So, I am working on a small project and forgot to order PNP transistors to switch the power to two common-anode 7-segment displays. Like this, for example:

enter image description here

All I have in hand at the moment is a series of NPN transistors but I can't think of a proper way to use them in a similar way as above.

I thought to use a simple HEX inverter like so:

enter image description here

But the supply needs to pass at least ~150mA or so for 7 segments and the 74LS04 I have is not rated for such current drive.

Worse case I can do the above and multiplex the 7 segments to stay within the current ratings for the HEX inverter, but I was first trying to come up with a solution using an NPN transistor alone.

Any suggestions?

  • \$\begingroup\$ Do you want to switch power between displays or do you want to switch both displays on or off at the same time? \$\endgroup\$
    – EM Fields
    Jul 26, 2014 at 16:36
  • \$\begingroup\$ I was going to make this twice to drive one high and one low, but I did not think about making a single circuit that does both. \$\endgroup\$
    – sherrellbc
    Jul 26, 2014 at 16:59
  • \$\begingroup\$ I'm still confused... If your displays are common cathode and you're driving the segments high to illuminate them, why would you not want to use an NPN to switch the common cathodes to GND when it's time to turn the display ON? \$\endgroup\$
    – EM Fields
    Jul 26, 2014 at 17:52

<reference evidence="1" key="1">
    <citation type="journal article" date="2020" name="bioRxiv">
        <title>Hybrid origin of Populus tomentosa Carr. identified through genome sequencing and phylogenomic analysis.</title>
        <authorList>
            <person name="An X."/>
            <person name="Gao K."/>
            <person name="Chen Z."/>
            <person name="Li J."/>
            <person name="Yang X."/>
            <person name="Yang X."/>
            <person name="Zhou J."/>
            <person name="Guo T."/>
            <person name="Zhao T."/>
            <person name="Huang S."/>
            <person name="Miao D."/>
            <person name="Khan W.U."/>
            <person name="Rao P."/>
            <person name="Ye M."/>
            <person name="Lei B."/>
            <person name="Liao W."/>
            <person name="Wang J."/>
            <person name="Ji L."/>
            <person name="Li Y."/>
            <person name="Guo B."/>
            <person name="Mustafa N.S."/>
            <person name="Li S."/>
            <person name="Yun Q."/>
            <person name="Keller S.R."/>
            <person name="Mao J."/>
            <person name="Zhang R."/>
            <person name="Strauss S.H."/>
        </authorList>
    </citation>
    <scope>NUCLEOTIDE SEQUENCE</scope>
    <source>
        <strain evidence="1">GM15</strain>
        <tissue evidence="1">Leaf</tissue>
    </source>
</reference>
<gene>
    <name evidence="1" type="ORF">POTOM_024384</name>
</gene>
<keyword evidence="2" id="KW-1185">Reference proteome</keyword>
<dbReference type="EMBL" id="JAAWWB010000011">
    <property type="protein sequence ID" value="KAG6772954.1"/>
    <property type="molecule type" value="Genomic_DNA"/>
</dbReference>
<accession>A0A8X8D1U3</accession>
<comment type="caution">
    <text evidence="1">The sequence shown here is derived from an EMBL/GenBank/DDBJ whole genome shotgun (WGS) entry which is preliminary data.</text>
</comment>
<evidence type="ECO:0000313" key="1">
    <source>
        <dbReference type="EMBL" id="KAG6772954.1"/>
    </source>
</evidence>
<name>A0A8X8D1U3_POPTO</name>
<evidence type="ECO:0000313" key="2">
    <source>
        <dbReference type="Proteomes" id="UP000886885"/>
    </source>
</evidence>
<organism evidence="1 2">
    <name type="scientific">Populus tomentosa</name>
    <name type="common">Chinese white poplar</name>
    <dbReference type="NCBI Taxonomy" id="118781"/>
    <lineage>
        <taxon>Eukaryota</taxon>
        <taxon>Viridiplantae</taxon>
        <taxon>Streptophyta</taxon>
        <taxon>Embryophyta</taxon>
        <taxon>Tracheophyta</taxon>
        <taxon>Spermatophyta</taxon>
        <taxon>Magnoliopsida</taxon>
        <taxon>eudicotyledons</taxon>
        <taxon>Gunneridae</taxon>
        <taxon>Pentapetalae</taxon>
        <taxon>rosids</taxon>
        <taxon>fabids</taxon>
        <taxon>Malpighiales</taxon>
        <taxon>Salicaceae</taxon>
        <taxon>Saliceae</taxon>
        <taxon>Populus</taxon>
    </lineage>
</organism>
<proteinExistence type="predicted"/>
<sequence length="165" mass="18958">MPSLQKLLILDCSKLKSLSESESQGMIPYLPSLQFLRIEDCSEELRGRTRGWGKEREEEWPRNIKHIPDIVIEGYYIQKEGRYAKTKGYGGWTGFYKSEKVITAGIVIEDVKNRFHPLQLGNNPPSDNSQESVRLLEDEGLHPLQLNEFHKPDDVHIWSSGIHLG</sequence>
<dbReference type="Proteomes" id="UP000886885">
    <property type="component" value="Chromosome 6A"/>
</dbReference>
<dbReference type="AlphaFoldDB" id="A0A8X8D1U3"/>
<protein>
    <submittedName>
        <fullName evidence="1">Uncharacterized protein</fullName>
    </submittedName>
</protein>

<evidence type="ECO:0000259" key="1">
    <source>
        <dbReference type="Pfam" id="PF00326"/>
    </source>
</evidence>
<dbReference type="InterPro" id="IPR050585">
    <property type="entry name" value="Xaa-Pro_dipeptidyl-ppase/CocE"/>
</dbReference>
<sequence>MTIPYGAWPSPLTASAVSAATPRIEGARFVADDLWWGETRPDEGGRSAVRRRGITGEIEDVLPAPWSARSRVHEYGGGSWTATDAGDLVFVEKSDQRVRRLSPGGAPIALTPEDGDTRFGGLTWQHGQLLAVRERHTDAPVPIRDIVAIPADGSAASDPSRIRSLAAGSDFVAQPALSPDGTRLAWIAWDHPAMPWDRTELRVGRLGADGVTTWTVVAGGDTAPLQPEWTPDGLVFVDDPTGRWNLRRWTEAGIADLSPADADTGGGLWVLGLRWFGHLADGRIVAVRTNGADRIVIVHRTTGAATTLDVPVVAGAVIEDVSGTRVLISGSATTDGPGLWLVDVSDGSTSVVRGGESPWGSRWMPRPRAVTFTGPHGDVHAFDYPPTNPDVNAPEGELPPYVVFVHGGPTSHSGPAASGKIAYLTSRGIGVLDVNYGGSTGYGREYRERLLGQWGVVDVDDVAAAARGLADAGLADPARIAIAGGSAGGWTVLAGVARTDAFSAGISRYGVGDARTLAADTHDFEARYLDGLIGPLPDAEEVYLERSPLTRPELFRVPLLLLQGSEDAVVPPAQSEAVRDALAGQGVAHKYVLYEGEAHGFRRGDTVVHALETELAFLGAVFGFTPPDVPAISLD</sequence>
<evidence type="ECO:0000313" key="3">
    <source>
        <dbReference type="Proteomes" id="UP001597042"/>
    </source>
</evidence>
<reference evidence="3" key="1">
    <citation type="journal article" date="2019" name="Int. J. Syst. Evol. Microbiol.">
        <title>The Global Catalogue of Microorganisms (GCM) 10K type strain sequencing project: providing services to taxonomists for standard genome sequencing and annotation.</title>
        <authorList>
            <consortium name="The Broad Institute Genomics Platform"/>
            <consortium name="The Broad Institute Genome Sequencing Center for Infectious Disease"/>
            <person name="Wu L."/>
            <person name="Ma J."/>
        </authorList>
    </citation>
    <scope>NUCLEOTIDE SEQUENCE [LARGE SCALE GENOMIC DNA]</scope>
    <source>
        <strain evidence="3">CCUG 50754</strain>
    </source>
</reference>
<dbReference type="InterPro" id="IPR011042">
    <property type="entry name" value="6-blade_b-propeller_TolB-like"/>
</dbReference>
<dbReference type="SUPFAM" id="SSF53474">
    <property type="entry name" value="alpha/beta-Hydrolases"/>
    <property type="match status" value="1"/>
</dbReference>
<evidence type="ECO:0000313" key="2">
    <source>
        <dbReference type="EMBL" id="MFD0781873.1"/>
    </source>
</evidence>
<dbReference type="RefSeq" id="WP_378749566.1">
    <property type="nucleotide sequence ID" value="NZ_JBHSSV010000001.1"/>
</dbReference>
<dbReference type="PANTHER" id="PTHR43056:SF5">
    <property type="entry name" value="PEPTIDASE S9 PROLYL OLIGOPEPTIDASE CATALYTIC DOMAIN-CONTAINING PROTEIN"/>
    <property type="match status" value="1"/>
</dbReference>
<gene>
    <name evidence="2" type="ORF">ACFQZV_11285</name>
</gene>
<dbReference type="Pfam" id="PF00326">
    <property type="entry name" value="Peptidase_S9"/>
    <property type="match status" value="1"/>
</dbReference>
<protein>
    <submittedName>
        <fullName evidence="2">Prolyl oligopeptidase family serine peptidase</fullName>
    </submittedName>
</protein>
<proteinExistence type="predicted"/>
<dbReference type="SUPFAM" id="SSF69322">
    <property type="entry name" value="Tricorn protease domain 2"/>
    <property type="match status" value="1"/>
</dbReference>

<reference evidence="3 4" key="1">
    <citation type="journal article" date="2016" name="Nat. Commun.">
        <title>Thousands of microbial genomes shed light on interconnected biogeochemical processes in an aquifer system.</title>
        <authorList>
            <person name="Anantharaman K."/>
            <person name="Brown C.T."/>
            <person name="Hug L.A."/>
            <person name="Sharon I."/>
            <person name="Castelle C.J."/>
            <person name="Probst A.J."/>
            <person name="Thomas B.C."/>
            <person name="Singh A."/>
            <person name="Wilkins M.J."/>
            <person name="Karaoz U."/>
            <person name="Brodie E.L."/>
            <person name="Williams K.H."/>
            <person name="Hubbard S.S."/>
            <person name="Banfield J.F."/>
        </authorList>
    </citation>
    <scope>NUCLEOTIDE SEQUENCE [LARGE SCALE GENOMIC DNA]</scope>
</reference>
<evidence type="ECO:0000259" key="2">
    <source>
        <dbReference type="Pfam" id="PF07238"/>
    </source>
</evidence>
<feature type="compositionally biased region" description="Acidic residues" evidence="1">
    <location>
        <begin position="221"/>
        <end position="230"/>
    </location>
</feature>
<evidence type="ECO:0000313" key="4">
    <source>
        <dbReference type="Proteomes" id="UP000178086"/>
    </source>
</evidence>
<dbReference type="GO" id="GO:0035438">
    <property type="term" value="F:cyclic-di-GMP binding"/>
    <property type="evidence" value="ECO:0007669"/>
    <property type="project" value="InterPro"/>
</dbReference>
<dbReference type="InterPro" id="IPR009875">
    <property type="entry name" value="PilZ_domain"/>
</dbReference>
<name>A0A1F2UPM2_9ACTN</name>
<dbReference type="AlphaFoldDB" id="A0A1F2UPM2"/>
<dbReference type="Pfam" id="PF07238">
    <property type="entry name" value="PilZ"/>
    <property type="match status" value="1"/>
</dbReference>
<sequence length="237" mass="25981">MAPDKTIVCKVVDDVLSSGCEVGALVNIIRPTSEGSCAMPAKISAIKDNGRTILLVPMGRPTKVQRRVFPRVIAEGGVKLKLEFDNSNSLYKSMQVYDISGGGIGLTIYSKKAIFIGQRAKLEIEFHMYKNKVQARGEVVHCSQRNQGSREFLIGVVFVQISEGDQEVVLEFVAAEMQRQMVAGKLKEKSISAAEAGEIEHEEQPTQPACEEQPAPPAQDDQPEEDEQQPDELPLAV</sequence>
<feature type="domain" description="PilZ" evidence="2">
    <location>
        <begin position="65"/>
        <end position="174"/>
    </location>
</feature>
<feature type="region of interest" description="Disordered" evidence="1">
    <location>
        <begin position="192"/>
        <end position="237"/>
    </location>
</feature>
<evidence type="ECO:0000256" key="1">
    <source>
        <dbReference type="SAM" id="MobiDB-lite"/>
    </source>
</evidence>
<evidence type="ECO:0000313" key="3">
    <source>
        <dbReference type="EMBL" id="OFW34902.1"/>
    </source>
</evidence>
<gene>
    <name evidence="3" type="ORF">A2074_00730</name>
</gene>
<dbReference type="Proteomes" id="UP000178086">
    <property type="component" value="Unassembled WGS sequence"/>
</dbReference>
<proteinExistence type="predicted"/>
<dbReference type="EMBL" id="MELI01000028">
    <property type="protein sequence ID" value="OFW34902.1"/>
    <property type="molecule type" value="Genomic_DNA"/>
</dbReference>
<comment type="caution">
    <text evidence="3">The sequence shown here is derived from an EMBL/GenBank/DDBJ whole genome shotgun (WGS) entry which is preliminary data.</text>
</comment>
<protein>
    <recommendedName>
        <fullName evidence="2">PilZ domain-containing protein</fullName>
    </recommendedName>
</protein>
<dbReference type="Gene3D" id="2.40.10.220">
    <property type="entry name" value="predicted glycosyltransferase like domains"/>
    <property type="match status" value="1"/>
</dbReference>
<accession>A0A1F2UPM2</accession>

• \$\begingroup\$ My mistake, thanks for catching that. The device is actually common anode and I drive the segments by supply low cathode voltage. \$\endgroup\$
    – sherrellbc
    Jul 26, 2014 at 18:03
  • \$\begingroup\$ OK. What are you using to drive the segments? \$\endgroup\$
    – EM Fields
    Jul 26, 2014 at 18:15

1 Answer 1


You could use an emitter follower and drive it from a 5V input. It will drop one Vbe drop, about 0.7V, so the power dissipation at 150mA would be about 100mW, which should be okay for most transistors over a reasonable temperature range. Use a pull-up resistor on the base if you don't have something like an HCMOS driver.


simulate this circuit – Schematic created using CircuitLab

The 100R base resistor is sort-of optional, but in some cases the emitter follower can oscillate at VHF frequencies if you give a really stiff base voltage, and the resistor will prevent that.

  • \$\begingroup\$ I originally thought of this circuit but did not think it would work. Actually, it's a direct replacement of the PNP with an NPN from the circuit above. I suppose my experience with transistors has mostly been with either the emitter grounded (NPN) or tied to Vcc (PNP). Why do we observe a Vbe drop as opposed to a Vce (~200mV) drop? \$\endgroup\$
    – sherrellbc
    Jul 26, 2014 at 17:06
  • \$\begingroup\$ It's not quite a direct replacement- it doesn't invert. If you want a Vce drop you have to drive it with more than 5V or whatever supplies the collectors to drive the LEDs (completely feasible- for example a series diode or two in the collector(s)) you still need the resistor (it won't oscillate when its saturated but the base current needs to be limited). \$\endgroup\$ Jul 26, 2014 at 17:15

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